What Are Shareholder Rights In Liquidation?

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When a company enters liquidation, the priority is placed on repaying the debts of creditors. What does this mean for shareholders and where do their interests fit into the process? 

Shareholder rights in insolvency will vary depending on a range of factors. This includes:

  • The type of shareholders e.g preference or equity shareholders
  • The terms of any shareholder agreements (we’ll explain this in more detail in just a second)
  • Articles of Association
  • Any additional investments in the company that have been made by the shareholder

Whilst shareholder rights will vary slightly depending on the individual circumstances of the company, as a general rule of thumb, regular shareholders should not expect to see a  return on their investment when the company is placed into liquidation. This is due to the hierarchy of repayment in insolvency, which sees shareholder rights placed at the bottom of the ladder. Once assets are realised during the liquidation process, they are shared out in an order of repayment that prioritises creditors. Outstanding debts and liquidation costs will be settled before any leftover funds (if there are any) are distributed to shareholders, with preferential shareholder rights taking priority. 

The order of repayment sees shareholders given the least priority, as follows:

What’s The Significance Of A Shareholder Agreement?

Unlike the Articles of Association in a business, a shareholder agreement isn’t legally required, however it is strongly recommended in order to prevent conflict in the event of insolvency, and to protect the interests of shareholders. The agreement outlines how potential conflicts should be resolved by deciding on key actions including shareholder rights & duties (including the rights of minority shareholders), voting powers, governance issues and exit strategies. If a company has made a contractual agreement like this, it will play a big role in determining shareholder liquidation rights in the event of insolvency.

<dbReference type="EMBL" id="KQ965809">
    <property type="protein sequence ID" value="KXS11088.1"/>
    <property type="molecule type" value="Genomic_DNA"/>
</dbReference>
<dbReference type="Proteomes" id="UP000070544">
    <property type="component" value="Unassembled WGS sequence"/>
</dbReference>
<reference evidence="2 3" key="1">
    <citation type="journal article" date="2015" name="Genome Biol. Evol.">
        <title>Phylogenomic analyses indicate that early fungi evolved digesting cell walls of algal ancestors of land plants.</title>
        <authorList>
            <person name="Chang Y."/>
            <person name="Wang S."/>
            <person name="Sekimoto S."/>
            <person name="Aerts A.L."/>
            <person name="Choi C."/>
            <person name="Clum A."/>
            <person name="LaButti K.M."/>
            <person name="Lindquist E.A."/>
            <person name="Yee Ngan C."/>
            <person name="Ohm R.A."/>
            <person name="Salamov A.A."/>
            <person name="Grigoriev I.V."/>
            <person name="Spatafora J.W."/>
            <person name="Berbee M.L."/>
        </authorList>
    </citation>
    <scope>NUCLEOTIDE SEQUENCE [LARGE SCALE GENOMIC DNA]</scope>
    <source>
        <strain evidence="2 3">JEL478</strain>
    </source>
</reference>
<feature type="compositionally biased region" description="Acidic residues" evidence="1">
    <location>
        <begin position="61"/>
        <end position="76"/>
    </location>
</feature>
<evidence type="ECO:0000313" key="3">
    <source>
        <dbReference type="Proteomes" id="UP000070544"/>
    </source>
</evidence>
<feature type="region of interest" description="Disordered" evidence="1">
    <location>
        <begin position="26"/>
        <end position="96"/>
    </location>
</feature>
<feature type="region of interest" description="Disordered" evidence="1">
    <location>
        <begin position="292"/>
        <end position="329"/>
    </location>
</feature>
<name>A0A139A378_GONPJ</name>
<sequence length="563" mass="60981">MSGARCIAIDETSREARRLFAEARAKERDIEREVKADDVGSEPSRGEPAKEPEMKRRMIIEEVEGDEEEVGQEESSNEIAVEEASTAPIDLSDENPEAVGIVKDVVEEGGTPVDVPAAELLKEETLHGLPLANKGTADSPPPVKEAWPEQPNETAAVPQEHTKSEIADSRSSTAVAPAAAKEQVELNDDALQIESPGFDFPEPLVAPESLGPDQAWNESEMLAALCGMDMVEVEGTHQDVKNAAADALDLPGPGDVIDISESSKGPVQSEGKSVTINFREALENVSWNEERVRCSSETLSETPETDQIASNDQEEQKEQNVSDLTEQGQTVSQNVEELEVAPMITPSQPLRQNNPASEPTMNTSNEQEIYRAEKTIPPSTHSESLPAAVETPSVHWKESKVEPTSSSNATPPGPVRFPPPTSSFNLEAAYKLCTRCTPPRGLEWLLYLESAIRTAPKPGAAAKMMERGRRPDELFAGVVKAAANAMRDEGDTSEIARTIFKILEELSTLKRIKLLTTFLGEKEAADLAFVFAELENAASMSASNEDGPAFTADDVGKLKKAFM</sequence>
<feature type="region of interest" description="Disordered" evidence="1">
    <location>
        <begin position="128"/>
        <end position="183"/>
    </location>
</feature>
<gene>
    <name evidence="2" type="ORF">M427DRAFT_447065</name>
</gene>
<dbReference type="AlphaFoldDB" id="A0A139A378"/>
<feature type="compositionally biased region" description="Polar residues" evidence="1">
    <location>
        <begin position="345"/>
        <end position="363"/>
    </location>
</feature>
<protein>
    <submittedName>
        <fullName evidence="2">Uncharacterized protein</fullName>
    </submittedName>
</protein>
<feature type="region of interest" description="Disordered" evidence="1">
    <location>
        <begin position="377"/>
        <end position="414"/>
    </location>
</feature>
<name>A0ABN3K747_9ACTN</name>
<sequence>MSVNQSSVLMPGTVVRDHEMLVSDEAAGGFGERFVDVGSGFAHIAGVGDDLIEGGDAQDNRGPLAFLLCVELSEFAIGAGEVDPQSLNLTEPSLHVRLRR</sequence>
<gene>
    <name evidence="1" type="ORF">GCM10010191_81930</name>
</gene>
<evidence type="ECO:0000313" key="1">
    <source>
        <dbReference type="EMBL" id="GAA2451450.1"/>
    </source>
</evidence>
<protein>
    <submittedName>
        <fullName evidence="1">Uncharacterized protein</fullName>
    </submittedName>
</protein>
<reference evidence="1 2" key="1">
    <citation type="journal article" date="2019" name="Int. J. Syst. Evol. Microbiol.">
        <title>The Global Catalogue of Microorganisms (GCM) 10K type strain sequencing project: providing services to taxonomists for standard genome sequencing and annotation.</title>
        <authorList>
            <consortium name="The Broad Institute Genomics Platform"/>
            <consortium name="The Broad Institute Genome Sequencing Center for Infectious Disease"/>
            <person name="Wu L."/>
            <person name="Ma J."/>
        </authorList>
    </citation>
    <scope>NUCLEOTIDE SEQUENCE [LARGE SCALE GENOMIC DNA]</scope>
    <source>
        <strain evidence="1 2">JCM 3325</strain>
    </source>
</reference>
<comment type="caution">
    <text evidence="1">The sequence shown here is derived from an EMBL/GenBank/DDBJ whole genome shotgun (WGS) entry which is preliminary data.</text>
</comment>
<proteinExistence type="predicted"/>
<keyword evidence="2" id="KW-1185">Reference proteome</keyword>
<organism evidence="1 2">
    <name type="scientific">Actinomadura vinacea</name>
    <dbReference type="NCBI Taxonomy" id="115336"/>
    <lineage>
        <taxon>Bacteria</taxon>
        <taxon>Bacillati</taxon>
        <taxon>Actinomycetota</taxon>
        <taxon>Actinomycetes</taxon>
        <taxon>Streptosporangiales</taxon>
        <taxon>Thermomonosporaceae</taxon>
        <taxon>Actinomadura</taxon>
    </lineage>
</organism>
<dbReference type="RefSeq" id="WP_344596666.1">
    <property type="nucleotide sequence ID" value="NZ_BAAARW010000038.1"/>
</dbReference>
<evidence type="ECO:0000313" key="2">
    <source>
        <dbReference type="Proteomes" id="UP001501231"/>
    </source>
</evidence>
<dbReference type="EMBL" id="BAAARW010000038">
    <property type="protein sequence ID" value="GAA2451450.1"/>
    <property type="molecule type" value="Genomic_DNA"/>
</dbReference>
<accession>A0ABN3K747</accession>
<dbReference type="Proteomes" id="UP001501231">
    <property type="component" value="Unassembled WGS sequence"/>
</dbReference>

What Are The Liabilities Of Shareholders In Insolvency?

Generally speaking, shareholders should not have personal liability for any company debts. Shareholders are protected by ‘limited liability’ meaning that they are only responsible for company debts up to the value of their shares. The only instance in which they may be made personally liable for debts is if they have provided a personal guarantee or have committed an offence under the Insolvency Act 1986. Examples of this may include disposing of company assets below market value or raising funds to repay creditors via fraudulent means. 

Can A Shareholder Force A Company Into Liquidation?

When discussing shareholder rights in liquidation, a common question that people ask is ‘can a shareholder force a company into liquidation?’. When a business becomes insolvent the responsibility for winding up the affairs of the company lies on the shoulders of the directors and not the shareholders. That being said, a shareholder can force the winding up of a company if they can get 75% of the shareholders to vote in support of this at the meeting of shareholders

If you would like any further information regarding shareholder liquidation rights, or if you are in need of further assistance regarding an insolvency matter, please don’t hesitate to get in touch with our experienced team of licensed insolvency practitioners today.

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